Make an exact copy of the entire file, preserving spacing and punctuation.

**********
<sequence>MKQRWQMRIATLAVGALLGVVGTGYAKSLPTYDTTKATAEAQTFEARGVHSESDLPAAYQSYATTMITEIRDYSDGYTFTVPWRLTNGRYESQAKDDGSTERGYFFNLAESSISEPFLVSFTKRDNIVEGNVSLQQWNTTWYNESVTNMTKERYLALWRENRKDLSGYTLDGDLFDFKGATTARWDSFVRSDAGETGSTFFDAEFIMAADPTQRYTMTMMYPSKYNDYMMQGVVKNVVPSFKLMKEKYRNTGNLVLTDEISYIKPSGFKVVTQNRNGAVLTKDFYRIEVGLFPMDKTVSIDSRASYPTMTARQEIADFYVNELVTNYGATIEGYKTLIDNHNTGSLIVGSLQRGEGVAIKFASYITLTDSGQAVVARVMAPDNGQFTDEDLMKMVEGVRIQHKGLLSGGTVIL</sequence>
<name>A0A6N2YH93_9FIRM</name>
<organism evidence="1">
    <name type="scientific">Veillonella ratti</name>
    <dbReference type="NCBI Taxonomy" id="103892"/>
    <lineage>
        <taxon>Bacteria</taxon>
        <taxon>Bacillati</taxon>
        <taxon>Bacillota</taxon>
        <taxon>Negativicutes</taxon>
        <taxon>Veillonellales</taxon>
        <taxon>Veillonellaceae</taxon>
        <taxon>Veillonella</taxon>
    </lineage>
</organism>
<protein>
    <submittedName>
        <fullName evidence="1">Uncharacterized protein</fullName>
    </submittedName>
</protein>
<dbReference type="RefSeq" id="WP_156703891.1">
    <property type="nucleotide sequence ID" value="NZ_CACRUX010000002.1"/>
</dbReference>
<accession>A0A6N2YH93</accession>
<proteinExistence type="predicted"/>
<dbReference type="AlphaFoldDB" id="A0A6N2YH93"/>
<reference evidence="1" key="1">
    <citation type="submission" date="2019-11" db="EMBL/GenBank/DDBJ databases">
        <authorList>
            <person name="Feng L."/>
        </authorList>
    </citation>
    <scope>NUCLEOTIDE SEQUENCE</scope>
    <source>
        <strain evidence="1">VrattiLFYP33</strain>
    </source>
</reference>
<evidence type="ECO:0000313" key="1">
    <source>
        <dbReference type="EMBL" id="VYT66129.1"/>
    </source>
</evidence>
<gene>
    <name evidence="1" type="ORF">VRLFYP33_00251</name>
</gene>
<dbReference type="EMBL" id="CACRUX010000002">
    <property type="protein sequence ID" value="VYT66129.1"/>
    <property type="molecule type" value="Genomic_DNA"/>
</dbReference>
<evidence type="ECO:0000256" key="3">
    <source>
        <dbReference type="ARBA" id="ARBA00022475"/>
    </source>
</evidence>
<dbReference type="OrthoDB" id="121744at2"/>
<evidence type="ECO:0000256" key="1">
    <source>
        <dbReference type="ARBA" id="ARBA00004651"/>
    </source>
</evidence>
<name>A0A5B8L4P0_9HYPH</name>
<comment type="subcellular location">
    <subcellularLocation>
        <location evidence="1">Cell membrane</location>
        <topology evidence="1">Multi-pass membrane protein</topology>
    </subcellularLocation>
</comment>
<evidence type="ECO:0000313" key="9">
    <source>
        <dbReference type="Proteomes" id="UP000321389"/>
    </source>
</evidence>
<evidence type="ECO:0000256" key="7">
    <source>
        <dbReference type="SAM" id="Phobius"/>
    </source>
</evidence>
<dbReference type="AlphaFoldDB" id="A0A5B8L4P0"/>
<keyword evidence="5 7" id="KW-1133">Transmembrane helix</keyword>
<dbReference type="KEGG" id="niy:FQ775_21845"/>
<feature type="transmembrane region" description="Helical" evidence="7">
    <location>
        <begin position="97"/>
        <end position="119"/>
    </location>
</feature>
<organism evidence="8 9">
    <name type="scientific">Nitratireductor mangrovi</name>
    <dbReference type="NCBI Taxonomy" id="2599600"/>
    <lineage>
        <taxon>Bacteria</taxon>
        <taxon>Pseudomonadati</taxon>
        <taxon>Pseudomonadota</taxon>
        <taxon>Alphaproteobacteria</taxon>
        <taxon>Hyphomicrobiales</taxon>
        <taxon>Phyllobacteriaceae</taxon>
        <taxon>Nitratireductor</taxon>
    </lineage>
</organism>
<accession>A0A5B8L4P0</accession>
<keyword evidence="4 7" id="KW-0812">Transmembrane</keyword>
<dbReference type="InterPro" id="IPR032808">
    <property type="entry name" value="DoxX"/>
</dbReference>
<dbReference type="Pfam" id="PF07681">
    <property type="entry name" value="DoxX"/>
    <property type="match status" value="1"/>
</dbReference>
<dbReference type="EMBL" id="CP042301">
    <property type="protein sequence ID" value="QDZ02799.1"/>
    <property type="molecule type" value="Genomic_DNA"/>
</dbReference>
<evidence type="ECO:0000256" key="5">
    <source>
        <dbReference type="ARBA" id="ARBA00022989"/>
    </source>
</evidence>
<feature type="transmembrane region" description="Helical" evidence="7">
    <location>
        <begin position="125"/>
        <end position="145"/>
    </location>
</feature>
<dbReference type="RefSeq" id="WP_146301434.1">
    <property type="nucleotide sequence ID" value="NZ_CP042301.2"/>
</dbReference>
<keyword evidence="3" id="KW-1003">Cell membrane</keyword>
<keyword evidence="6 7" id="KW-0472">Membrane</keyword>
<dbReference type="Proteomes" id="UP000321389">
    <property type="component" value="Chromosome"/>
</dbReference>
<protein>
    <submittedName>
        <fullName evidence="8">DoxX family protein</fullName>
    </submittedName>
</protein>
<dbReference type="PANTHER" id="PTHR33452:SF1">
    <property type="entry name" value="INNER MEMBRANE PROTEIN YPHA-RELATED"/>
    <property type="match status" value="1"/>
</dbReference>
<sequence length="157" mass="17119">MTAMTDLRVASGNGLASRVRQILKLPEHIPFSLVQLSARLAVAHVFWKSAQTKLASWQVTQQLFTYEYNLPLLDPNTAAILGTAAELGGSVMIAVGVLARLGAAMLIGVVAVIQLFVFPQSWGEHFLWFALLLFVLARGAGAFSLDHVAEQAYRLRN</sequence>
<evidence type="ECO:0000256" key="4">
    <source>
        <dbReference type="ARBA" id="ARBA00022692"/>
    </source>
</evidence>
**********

<sequence>MKQRWQMRIATLAVGALLGVVGTGYAKSLPTYDTTKATAEAQTFEARGVHSESDLPAAYQSYATTMITEIRDYSDGYTFTVPWRLTNGRYESQAKDDGSTERGYFFNLAESSISEPFLVSFTKRDNIVEGNVSLQQWNTTWYNESVTNMTKERYLALWRENRKDLSGYTLDGDLFDFKGATTARWDSFVRSDAGETGSTFFDAEFIMAADPTQRYTMTMMYPSKYNDYMMQGVVKNVVPSFKLMKEKYRNTGNLVLTDEISYIKPSGFKVVTQNRNGAVLTKDFYRIEVGLFPMDKTVSIDSRASYPTMTARQEIADFYVNELVTNYGATIEGYKTLIDNHNTGSLIVGSLQRGEGVAIKFASYITLTDSGQAVVARVMAPDNGQFTDEDLMKMVEGVRIQHKGLLSGGTVIL</sequence>
<name>A0A6N2YH93_9FIRM</name>
<organism evidence="1">
    <name type="scientific">Veillonella ratti</name>
    <dbReference type="NCBI Taxonomy" id="103892"/>
    <lineage>
        <taxon>Bacteria</taxon>
        <taxon>Bacillati</taxon>
        <taxon>Bacillota</taxon>
        <taxon>Negativicutes</taxon>
        <taxon>Veillonellales</taxon>
        <taxon>Veillonellaceae</taxon>
        <taxon>Veillonella</taxon>
    </lineage>
</organism>
<protein>
    <submittedName>
        <fullName evidence="1">Uncharacterized protein</fullName>
    </submittedName>
</protein>
<dbReference type="RefSeq" id="WP_156703891.1">
    <property type="nucleotide sequence ID" value="NZ_CACRUX010000002.1"/>
</dbReference>
<accession>A0A6N2YH93</accession>
<proteinExistence type="predicted"/>
<dbReference type="AlphaFoldDB" id="A0A6N2YH93"/>
<reference evidence="1" key="1">
    <citation type="submission" date="2019-11" db="EMBL/GenBank/DDBJ databases">
        <authorList>
            <person name="Feng L."/>
        </authorList>
    </citation>
    <scope>NUCLEOTIDE SEQUENCE</scope>
    <source>
        <strain evidence="1">VrattiLFYP33</strain>
    </source>
</reference>
<evidence type="ECO:0000313" key="1">
    <source>
        <dbReference type="EMBL" id="VYT66129.1"/>
    </source>
</evidence>
<gene>
    <name evidence="1" type="ORF">VRLFYP33_00251</name>
</gene>
<dbReference type="EMBL" id="CACRUX010000002">
    <property type="protein sequence ID" value="VYT66129.1"/>
    <property type="molecule type" value="Genomic_DNA"/>
</dbReference>
<evidence type="ECO:0000256" key="3">
    <source>
        <dbReference type="ARBA" id="ARBA00022475"/>
    </source>
</evidence>
<dbReference type="OrthoDB" id="121744at2"/>
<evidence type="ECO:0000256" key="1">
    <source>
        <dbReference type="ARBA" id="ARBA00004651"/>
    </source>
</evidence>
<name>A0A5B8L4P0_9HYPH</name>
<comment type="subcellular location">
    <subcellularLocation>
        <location evidence="1">Cell membrane</location>
        <topology evidence="1">Multi-pass membrane protein</topology>
    </subcellularLocation>
</comment>
<evidence type="ECO:0000313" key="9">
    <source>
        <dbReference type="Proteomes" id="UP000321389"/>
    </source>
</evidence>
<evidence type="ECO:0000256" key="7">
    <source>
        <dbReference type="SAM" id="Phobius"/>
    </source>
</evidence>
<dbReference type="AlphaFoldDB" id="A0A5B8L4P0"/>
<keyword evidence="5 7" id="KW-1133">Transmembrane helix</keyword>
<dbReference type="KEGG" id="niy:FQ775_21845"/>
<feature type="transmembrane region" description="Helical" evidence="7">
    <location>
        <begin position="97"/>
        <end position="119"/>
    </location>
</feature>
<organism evidence="8 9">
    <name type="scientific">Nitratireductor mangrovi</name>
    <dbReference type="NCBI Taxonomy" id="2599600"/>
    <lineage>
        <taxon>Bacteria</taxon>
        <taxon>Pseudomonadati</taxon>
        <taxon>Pseudomonadota</taxon>
        <taxon>Alphaproteobacteria</taxon>
        <taxon>Hyphomicrobiales</taxon>
        <taxon>Phyllobacteriaceae</taxon>
        <taxon>Nitratireductor</taxon>
    </lineage>
</organism>
<accession>A0A5B8L4P0</accession>
<keyword evidence="4 7" id="KW-0812">Transmembrane</keyword>
<dbReference type="InterPro" id="IPR032808">
    <property type="entry name" value="DoxX"/>
</dbReference>
<dbReference type="Pfam" id="PF07681">
    <property type="entry name" value="DoxX"/>
    <property type="match status" value="1"/>
</dbReference>
<dbReference type="EMBL" id="CP042301">
    <property type="protein sequence ID" value="QDZ02799.1"/>
    <property type="molecule type" value="Genomic_DNA"/>
</dbReference>
<evidence type="ECO:0000256" key="5">
    <source>
        <dbReference type="ARBA" id="ARBA00022989"/>
    </source>
</evidence>
<feature type="transmembrane region" description="Helical" evidence="7">
    <location>
        <begin position="125"/>
        <end position="145"/>
    </location>
</feature>
<dbReference type="RefSeq" id="WP_146301434.1">
    <property type="nucleotide sequence ID" value="NZ_CP042301.2"/>
</dbReference>
<keyword evidence="3" id="KW-1003">Cell membrane</keyword>
<keyword evidence="6 7" id="KW-0472">Membrane</keyword>
<dbReference type="Proteomes" id="UP000321389">
    <property type="component" value="Chromosome"/>
</dbReference>
<protein>
    <submittedName>
        <fullName evidence="8">DoxX family protein</fullName>
    </submittedName>
</protein>
<dbReference type="PANTHER" id="PTHR33452:SF1">
    <property type="entry name" value="INNER MEMBRANE PROTEIN YPHA-RELATED"/>
    <property type="match status" value="1"/>
</dbReference>
<sequence length="157" mass="17119">MTAMTDLRVASGNGLASRVRQILKLPEHIPFSLVQLSARLAVAHVFWKSAQTKLASWQVTQQLFTYEYNLPLLDPNTAAILGTAAELGGSVMIAVGVLARLGAAMLIGVVAVIQLFVFPQSWGEHFLWFALLLFVLARGAGAFSLDHVAEQAYRLRN</sequence>
<evidence type="ECO:0000256" key="4">
    <source>
        <dbReference type="ARBA" id="ARBA00022692"/>
    </source>
</evidence>